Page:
Questions & Answers
This page is a great reference page to save you time in waiting for me to e-mail you back an answer to your question. Many of the questions on this page have been asked by several people. Hopefully by listing those questions, you will be able to find an answer to your question as well. Of course, if your question is not listed below, please send it to me so I can include it here also. I will try my best to get your questions answered as soon as I possibly can. To make it easier I have listed the questions in categories.
Q: When storing my cigars in a humidor, should I leave the cellophane wrappers on or off?
A: You can do either or but please make sure you consider some of the following thoughts. First of all, you need to remember that cigars are like sponges, they absorb whatever is around them in the air. Some people in the industry have told me that cigars can even absorb from one another if a different brand, and especially if they are side by side with flavored cigars. So, first to consider is this, are you going to keep the same brand in that humidor or are you going to mix them up? If you're going to mix them up, then keep them in the cellophane. Second, you can age a cigar with or without the cellophane wrapper. Unless you use cabinet humidors where you can actually store entire boxes of cigars, I recommend leaving the cellophane on the cigars. Why? Because most people are not going to store cigars in desktop humidors long enough to age them, unless that is what they deliberately set out to do. I think it is safe to say that most people who keep a desktop humidor around are regularly smoking the cigars that are in there. Finally, and this to me is the most important point of all. If you ever take your cigars out and about on the town for an after dinner cigar, or to an event of any kind, and you carry those cigars in a case, then keep them in the cellophane. Why? For two reasons. First, it is very easy to destroy or damage a great cigar when it is not in a cellophane wrapper as you take it in and out of a case, a pocket, a briefcase, a purse etc. Even dropping a cigar that is in a cellophane wrapper will most likely sustain little or no damage at all compared to one that hits the ground without cellophane. Nicking them, crushing them, poking them, dropping them, all can cause serious damage if they are not in the cellophane. It's just added protection from having them damaged in transit, if you will. Second, it will help keep the moisture in the cigar a little bit. Let's face it, air is going to get in there one way or another. Anything to do to keep the optimum conditions in place before you want to smoke that cigar will only help. Here's what I do: Now remember I have many boxes stored in cabinet systems. When I open a box, often I will leave the cellophane on about half or so of them, so I can take those out on the town. The unwrapped ones are ready to go when I smoke them at home. In the desktop humidors that are scattered around my house and office, I leave the cellophane on unless of course they didn't come with cellophane wrappers. Bottom line, you do what is best for you. Just remember though, however you are going to store them, store them in a way that keeps them in optimum condition before smoking. That will allow you to enjoy them the most. Amen.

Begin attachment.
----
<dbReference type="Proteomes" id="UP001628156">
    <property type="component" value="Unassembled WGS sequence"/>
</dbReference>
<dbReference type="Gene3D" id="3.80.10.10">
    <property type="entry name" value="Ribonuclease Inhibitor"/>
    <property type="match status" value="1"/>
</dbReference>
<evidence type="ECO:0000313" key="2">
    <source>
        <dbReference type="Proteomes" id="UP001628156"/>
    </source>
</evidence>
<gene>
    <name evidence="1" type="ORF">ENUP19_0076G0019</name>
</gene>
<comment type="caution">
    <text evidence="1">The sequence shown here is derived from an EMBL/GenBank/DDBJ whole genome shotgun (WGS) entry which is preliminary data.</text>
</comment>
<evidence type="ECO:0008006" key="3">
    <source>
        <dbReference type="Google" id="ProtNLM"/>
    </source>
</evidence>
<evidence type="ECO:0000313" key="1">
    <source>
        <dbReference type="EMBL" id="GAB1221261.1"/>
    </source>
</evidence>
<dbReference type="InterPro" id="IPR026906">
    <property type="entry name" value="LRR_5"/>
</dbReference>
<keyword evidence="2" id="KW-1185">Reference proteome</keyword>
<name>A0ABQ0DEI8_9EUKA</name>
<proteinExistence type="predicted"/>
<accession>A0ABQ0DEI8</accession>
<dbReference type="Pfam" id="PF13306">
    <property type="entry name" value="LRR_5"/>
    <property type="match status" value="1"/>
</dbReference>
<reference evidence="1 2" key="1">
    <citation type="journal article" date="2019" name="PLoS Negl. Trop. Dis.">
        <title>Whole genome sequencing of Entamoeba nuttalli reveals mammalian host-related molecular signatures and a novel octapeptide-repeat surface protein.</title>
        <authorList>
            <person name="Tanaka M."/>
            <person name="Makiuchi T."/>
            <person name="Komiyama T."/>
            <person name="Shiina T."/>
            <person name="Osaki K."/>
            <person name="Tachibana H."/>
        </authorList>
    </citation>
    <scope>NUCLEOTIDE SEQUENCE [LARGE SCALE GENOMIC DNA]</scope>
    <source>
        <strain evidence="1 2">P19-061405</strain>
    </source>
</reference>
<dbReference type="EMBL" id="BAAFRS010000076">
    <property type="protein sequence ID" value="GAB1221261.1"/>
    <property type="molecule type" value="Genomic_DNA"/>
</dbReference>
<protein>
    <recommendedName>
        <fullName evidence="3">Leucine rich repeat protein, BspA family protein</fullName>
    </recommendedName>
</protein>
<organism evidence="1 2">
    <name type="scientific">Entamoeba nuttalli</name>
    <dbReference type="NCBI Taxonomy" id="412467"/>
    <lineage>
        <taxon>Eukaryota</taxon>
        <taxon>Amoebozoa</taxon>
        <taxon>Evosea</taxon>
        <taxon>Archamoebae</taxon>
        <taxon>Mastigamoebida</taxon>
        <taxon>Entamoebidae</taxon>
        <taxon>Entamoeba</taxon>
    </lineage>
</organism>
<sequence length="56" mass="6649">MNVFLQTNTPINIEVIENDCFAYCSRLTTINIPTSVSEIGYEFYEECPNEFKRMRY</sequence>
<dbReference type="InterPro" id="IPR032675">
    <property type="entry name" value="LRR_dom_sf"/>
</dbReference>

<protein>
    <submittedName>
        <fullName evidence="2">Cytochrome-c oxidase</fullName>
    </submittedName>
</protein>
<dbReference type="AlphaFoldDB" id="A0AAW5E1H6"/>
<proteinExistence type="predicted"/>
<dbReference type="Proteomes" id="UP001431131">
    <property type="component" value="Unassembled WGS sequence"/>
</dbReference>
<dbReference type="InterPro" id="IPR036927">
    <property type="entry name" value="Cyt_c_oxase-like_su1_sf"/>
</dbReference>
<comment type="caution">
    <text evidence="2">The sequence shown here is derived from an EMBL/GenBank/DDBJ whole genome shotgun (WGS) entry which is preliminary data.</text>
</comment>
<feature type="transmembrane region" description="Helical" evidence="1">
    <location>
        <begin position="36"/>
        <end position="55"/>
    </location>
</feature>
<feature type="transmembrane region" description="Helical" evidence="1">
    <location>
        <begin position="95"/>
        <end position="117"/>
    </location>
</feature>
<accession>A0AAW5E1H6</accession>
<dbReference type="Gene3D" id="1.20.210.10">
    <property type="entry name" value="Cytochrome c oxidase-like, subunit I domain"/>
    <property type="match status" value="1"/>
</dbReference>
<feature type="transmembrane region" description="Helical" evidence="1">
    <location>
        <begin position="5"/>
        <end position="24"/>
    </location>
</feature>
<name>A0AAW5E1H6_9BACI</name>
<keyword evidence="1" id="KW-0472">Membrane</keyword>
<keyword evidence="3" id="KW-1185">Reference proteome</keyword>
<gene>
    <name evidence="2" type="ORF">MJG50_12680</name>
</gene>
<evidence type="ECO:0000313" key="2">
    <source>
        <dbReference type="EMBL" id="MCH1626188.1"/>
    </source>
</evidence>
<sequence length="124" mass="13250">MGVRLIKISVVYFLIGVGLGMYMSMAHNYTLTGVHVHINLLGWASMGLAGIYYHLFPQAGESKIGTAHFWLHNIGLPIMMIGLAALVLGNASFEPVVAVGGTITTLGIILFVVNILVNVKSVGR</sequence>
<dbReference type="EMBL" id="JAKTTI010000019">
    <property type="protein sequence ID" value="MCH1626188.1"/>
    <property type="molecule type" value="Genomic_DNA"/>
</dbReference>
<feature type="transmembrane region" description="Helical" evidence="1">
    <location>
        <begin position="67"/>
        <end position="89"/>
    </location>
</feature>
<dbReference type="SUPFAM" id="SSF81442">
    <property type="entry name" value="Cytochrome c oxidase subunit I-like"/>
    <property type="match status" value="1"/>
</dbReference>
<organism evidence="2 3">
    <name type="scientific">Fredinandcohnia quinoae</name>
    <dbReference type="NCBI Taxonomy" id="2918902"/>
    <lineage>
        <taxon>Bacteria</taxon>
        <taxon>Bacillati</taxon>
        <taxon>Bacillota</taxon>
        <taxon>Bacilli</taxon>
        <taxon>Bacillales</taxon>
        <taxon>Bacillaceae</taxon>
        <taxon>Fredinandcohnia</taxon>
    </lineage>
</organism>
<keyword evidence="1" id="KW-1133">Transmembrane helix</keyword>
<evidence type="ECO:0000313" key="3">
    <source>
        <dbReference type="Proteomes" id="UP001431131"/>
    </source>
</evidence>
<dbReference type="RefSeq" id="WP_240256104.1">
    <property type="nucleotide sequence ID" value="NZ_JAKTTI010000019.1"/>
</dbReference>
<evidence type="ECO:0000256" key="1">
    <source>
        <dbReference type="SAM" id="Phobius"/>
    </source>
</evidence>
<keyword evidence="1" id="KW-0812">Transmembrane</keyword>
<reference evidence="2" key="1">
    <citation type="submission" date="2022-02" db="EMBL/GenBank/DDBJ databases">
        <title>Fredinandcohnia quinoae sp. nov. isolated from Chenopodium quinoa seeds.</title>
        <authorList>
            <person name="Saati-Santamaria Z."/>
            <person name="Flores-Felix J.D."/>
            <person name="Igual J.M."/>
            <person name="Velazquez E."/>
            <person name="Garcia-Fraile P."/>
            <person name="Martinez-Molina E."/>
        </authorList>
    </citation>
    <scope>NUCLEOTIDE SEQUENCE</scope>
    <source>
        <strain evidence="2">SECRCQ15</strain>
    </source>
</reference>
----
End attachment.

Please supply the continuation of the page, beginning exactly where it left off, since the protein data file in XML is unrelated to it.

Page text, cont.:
Q: The device in my desktop humidor says 70% but my cigars are actually dry. Have I done something wrong in the way I have stored them?